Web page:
President Hosni Mubarak gets a life sentence and yet the Egyptians are not satisfied especially that his lawyer intends to appeal the verdict. But if we examined the whole verdict, we would soon discover that it’s completely contradictory and that it was blatantly politicized.
While Mubarak’s minister of interior, Habib El-Adly, was sentenced for life in prison, six of his top police commanders, who were obviously responsible for shooting unarmed protesters, got off the hook and walked home free as the court surprisingly couldn’t link them directly to the killings- a conclusion that millions of TV viewers around the world, who have watched countless footages of the deadly police crackdown on Egyptian protesters during the uprising, would strongly disagree with.
Moreover, as Mubarak was bizarrely acquitted from charges of facilitating and profiteering from the notorious gas deal with Israel, his two sons, Alaa & Gamaal who got their hands dirty from long years of illegal profiteering and ripping off public money were also acquitted by the court.
Obviously, the court was left with no solid case as the key witnesses- Mubarak’s vice-president and the top military generals- were careful not to point the finger at Mubarak in regard to any of the charges pressed against him.
So, the judge had no choice but to try and incriminate Mubarak not for shooting the protesters but for doing nothing to stop the killing, so much for a court of law that at the end of the day had to appease angry people.
It’s true that Mubarak is the first deposed Arab leader to be tried and convicted in his own country, but his trial has failed to deliver full justice as Egyptians feel should righteously take place.
For the average Egyptian, Egypt under the long reign of Mubarak was nothing but a police state.
So, to watch the post-revolution judiciary system clumsily acquitting all the top police officials, who were responsible for the killing of almost 900 innocent protesters, is like watching the regime survive the bullet of the revolution and getting back in business and may be with a vengeance.
The popular anger at the verdicts reinvigorated the revolutionary zeal in Egypt as thousands of protesters began to flock into Tahrir square once again.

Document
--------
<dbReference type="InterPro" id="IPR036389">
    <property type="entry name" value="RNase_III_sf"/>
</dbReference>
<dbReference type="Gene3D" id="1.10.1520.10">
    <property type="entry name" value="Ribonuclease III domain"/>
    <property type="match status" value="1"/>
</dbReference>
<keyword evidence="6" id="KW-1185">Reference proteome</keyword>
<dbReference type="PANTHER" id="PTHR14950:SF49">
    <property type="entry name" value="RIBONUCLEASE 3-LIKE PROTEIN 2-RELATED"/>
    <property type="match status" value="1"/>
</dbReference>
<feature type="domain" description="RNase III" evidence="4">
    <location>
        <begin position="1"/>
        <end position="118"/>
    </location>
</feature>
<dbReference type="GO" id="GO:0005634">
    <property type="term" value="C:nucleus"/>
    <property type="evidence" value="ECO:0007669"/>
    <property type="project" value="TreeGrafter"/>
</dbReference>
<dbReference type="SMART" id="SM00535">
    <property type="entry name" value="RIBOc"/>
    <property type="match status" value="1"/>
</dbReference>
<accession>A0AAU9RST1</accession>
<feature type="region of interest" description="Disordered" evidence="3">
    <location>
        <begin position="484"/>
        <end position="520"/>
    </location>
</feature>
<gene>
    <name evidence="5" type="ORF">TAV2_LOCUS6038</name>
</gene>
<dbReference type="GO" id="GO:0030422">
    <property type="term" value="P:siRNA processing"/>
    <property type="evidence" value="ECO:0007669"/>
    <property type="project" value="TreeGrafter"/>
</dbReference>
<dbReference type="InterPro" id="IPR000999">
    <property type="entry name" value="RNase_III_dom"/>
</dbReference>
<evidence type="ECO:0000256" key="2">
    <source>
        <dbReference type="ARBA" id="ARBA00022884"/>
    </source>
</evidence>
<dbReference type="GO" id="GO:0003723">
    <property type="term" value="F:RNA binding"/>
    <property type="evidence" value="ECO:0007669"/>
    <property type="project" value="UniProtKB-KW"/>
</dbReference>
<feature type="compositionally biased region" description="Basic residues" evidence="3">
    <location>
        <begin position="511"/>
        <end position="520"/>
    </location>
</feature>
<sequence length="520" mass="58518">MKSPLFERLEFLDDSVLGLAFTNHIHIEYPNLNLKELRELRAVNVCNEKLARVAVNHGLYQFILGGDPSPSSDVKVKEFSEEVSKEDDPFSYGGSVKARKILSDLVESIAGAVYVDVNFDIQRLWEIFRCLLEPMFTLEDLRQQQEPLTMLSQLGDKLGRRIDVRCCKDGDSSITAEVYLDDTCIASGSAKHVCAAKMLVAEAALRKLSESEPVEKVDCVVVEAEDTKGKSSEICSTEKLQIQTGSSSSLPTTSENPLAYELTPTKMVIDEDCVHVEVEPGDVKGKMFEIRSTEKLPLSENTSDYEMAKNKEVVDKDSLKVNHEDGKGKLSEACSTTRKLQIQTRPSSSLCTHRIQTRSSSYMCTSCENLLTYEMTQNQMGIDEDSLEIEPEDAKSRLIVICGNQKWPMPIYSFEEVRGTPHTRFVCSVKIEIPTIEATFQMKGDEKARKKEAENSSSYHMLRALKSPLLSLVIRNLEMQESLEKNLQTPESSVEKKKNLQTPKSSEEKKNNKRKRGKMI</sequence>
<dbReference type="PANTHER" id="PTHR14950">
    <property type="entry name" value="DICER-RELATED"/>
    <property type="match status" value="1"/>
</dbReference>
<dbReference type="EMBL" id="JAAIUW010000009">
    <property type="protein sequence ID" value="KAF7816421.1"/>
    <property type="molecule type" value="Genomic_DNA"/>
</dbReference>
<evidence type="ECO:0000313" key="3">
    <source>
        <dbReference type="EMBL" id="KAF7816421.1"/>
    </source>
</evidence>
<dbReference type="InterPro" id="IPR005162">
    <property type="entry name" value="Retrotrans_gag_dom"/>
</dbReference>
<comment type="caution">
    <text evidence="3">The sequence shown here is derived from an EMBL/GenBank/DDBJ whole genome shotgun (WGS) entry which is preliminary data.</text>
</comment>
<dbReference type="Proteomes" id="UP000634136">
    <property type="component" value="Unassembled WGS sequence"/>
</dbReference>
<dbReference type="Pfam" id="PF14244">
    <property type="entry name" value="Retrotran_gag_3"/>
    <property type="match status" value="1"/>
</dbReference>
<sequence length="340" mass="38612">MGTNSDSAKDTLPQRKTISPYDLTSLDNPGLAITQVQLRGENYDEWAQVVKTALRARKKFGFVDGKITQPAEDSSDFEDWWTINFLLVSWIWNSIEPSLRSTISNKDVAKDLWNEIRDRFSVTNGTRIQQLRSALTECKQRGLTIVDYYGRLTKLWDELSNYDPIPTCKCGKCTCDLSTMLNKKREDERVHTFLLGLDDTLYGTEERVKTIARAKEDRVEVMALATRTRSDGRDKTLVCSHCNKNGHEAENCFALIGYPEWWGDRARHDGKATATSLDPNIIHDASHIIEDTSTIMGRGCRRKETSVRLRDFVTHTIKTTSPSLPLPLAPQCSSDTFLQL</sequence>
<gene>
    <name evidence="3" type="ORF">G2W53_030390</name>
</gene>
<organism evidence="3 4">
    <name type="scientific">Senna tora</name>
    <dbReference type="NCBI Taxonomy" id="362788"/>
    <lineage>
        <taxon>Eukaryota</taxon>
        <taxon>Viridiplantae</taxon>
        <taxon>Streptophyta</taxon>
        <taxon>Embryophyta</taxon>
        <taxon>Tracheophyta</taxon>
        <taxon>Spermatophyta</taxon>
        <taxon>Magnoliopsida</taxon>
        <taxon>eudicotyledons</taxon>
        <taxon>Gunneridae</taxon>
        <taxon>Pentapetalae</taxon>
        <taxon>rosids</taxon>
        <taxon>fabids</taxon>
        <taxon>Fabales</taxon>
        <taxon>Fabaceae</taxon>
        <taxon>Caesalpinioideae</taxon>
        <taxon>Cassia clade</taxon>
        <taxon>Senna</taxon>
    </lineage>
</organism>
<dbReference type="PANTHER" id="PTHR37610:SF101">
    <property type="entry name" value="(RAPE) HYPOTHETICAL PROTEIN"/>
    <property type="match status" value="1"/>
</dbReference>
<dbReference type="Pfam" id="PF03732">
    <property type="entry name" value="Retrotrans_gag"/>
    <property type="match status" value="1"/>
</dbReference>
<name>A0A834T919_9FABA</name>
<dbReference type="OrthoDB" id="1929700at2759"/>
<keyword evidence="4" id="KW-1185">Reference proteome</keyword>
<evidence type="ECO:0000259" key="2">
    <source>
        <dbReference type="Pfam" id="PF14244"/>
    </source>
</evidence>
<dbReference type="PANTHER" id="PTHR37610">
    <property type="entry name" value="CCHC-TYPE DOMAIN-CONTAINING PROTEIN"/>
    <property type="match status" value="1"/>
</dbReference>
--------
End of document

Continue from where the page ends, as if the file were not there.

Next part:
After hearing the verdict, thousands have held a sit-in in Tahrir square and were joined by other presidential candidates who didn’t make it to the run-off elections, amongst them, Hamdin Sabahy, who despite coming out of the presidential elections in third place, is considered by many as the newly born leader of the revolution and is now celebrated by millions of Egyptians around the country.
Mr. Sabahy and other revolutionary figures called for forming a presidential council and stressed the urgency to implement the political disenfranchisement law- that denies top government officials who served under Mubarak from running for any public posts.
The high constitutional court is to render a verdict considering the constitutionality of the disenfranchisement law and also the constitutionality of the last parliament on June 14th- two days before the presidential run-off elections.
And needless to say, that the Egyptians would be in for a big surprise if the high court permitted the disenfranchisement law and said that the current parliament is not constitutional due to electoral irregularities.
Should this scenario take place, something that is far from being coincidental, it will be definitely a game changer, as Ahmed Shafik will consequently be disqualified from the presidential run-off and the whole presidential race will be halted until further notice.
In the meantime, Egypt will have to carry on, indefinitely, under the rule of the military, and everybody will be back to square one.